eyes are an intense blue. Histoire de l’oeil: Bataille – Tale of the Eye. Slim waist, slim hips, thin legs, black boots combine to form an image of adolescent innocence – or outrage?

He, by contrast, blonde and freckled, thick, half-strangled by incongruous (unaccustomed?) tie and jacket, shorter than his platform-heeled companion, hand outstretched, looks ready equally for scrum or barbecue. The other hand holds, half-shielded, a dark, not unfamiliar book.

“Yes?” (Not unsnottily).

“We’re going door to door to talk about the Lord Jesus Christ and what he’s done in our lives and what he can do in yours too if you’ll let him …” (faltering slightly after that breathless apostrophe) “Would you be interested in talking to us about that?”

The girl smiles, half-nervously, as if to back up her companion’s asseverations of life-changing events without associating herself, necessarily, with his naïve sense of mission.

The flat’s a tip. You’re blinking, bleary-eyed, in tee-shirt, jeans, bare feet.

Why not?

“Why not? Come on in, both of you, and tell me all about it. I warn you, though, I’m not going to buy any steak-knives or subscriptions to video-clubs.”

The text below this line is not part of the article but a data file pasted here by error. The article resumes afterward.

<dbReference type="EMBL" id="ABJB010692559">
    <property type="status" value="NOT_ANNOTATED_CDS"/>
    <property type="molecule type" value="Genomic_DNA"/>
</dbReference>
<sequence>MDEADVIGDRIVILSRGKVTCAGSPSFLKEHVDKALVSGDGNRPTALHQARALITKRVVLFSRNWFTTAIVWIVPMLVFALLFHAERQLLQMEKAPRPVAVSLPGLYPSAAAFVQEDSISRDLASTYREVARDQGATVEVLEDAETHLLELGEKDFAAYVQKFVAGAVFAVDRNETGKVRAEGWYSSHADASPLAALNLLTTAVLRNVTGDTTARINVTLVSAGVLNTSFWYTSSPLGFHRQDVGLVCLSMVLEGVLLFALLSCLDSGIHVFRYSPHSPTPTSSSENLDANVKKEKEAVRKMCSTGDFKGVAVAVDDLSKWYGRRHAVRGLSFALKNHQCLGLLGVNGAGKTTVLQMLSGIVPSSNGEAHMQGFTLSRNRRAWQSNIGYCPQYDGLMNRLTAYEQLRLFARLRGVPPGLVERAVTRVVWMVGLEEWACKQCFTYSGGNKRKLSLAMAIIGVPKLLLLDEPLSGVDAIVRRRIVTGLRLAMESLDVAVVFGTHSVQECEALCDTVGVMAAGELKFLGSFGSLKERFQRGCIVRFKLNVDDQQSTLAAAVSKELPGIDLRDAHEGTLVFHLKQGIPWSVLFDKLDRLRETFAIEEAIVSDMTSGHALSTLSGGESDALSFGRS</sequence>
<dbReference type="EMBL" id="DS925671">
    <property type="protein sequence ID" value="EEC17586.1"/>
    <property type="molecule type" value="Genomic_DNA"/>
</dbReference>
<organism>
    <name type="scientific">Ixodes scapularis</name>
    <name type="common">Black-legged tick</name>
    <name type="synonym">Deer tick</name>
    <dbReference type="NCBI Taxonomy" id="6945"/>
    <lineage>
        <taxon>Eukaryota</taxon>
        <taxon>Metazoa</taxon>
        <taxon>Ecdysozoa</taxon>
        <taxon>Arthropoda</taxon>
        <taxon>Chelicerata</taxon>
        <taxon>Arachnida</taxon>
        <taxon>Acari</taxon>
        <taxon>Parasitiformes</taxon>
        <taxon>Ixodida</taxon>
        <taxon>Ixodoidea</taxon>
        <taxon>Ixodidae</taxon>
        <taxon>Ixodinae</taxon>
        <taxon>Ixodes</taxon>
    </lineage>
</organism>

They exchange disconcerted glances, the first sign of any complicity – intimacy? – between them. [Psycho killers, rules for the detection of: First, unusual determination to invite one into any malodorous vehicle or dwelling they may be occupying at the time; Second, refusal to abide by conventions of polite speech (in this case, dismissal with protestations of uninterest); Third, “looking like everyone else:” indistinguishability from the rest of the population in general affect (no giant warts, seven-fingered hands, ill-concealed claws, insect-like eyes) …]

“Come on in! I’ll make you a cup of tea.”

Further glances. Still, this does come with the territory. They sidle nervously in.

Fighting your impulse to give a sepulchral laugh, slam and bolt the door, and turn on them, leering, with the words: “So the great lord Dagon at last sends me my prey …” you bustle over to the kitchenette, and start to pour water loudly into a kettle.

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